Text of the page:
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Bad bugs, no drugs

The report focuses on the lack of antibiotics in the pharmaceutical pipeline. Until now, it says, problems of resistance have been overcome by the development of new drugs. The older ones, to which bacteria or parasites have become resistant get phased out, and the new effective ones are brought in. But what happens when the cupboard is bare?

After a year's investigation of the problem, the authors say that while all stakeholders have a part to play in reducing the effect of resistance, pharmaceutical and biotechnology companies are best placed to take the lead in developing new drugs. The reason for the slump in production has been the high risk involved in investing large sums of money in drugs that might not yield a high return (especially if the drugs are most needed in poor countries).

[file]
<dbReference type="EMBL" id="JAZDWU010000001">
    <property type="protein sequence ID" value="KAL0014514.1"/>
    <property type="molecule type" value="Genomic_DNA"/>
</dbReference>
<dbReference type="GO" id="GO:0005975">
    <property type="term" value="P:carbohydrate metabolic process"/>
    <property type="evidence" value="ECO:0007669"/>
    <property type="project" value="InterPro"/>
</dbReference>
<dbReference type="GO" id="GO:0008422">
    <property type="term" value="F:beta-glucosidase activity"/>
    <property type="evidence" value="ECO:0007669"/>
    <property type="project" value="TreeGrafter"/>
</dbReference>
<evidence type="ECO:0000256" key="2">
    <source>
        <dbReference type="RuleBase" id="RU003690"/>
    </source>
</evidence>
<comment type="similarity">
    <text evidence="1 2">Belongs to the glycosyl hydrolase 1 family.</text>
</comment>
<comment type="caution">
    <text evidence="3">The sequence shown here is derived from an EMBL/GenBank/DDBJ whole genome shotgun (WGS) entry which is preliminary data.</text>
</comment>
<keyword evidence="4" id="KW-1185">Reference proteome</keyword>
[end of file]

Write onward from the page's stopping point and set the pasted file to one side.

Legislative and policy changes are needed to spur the pharmaceutical industry into action, says the report. Changes might include allowing companies to extend the exclusivity period on drug patents if they develop a priority antibiotic, tax incentives for R&D of priority antibiotics, or a guaranteed market (for example, by a government or donor agreeing to buy large quantities of drugs).